Consider these three sentences:
I have my pen.
I have his pen.
He has his pen.
In Czech they become:
Mám své pero.
Mám jeho pero.
Má své pero.
Did you catch it? In the first sentence “my” translates to “své”. In the third sentence “své” means “his”. But “his” is “jeho” in the second sentence. To complete the cycle, “He has my pen.” becomes Má mé pero.
There is a special pronoun, svúj, that takes over when the possessive pronoun refers to the subject of the sentence, no matter who or what the subject of the sentence is. So in “I have my pen” svúj takes over for the usual múj (and then is converted to the proper form, following the same pattern as múj). Same thing in “He has his pen,” since the “his” refers to the same thing as the “he”.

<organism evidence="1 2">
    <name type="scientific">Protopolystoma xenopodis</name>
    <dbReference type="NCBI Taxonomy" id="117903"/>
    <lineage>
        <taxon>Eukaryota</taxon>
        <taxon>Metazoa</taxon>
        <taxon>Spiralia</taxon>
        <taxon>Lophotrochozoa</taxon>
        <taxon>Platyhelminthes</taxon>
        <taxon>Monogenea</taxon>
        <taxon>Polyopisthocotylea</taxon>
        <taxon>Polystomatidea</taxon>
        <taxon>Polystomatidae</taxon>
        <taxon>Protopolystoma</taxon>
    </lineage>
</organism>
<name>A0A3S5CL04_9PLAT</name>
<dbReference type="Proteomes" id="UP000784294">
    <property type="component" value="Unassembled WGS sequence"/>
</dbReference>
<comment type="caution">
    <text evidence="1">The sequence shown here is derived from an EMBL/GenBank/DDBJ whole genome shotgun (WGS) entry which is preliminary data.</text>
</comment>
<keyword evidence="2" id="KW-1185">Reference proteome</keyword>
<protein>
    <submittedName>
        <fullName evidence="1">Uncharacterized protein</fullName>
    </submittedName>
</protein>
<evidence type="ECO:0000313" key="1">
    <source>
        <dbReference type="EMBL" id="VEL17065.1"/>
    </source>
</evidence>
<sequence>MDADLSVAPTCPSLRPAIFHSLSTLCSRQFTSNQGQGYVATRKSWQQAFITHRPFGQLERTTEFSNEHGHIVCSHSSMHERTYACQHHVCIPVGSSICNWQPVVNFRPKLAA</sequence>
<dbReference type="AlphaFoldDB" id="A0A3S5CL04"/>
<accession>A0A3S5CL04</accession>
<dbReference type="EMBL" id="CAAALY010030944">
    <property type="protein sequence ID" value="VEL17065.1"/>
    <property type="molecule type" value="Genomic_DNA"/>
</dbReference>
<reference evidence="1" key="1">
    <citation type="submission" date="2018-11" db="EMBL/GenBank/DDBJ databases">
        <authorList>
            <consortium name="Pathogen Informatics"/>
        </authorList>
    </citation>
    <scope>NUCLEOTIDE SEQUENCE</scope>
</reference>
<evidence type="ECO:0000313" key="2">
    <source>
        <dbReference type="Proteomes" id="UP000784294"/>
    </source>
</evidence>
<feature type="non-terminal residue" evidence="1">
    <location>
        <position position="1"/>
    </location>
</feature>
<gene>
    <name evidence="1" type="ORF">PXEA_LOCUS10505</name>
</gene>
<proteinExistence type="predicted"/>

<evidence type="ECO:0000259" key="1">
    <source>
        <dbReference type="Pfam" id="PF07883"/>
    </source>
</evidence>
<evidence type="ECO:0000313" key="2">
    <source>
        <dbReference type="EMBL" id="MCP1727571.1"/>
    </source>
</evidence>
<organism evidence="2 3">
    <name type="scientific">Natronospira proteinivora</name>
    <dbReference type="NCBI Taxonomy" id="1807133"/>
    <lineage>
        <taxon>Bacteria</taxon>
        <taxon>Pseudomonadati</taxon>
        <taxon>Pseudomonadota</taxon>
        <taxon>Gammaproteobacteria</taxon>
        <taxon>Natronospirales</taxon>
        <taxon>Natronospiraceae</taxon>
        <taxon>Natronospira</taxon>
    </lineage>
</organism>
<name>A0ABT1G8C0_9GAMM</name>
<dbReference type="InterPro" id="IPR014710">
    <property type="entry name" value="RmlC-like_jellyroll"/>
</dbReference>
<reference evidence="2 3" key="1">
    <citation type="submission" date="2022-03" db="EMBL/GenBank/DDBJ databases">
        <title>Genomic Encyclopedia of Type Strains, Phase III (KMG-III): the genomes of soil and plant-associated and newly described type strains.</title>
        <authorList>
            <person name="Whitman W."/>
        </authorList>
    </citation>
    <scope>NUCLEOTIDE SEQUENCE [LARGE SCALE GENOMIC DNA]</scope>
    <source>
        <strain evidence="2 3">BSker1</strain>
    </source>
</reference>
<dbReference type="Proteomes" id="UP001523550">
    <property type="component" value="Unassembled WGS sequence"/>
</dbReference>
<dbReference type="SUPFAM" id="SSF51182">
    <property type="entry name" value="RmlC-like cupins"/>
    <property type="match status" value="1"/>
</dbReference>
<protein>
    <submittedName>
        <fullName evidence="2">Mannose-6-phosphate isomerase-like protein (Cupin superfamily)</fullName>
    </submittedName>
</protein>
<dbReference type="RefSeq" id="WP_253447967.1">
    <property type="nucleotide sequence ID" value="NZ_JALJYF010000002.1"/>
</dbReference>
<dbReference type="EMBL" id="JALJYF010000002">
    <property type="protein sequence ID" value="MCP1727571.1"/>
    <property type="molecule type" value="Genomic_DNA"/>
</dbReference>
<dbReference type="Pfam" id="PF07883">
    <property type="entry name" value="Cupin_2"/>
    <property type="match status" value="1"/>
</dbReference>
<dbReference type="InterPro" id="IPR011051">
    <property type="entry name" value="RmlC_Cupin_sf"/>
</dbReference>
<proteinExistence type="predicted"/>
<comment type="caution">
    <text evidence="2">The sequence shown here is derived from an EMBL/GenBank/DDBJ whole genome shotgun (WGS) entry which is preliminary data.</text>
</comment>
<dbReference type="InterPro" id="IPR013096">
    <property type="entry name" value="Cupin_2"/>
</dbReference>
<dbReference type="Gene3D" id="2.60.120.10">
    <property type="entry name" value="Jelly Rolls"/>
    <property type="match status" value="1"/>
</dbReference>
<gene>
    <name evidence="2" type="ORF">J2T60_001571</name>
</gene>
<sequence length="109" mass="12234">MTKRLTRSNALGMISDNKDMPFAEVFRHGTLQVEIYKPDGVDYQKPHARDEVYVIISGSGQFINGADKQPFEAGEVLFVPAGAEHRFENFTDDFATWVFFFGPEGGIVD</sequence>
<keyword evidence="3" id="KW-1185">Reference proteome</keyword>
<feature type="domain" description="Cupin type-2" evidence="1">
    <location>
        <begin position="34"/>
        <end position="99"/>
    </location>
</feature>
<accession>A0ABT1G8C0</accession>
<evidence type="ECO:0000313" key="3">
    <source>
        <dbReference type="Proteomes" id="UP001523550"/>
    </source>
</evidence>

I’m not sure it improves communication at all, whether it reduces ambiguity in the language. I think it does. When you say “Mary has her pen.” you know right away whether the “her” refers to Mary or to some other woman. I’m liking the svúj.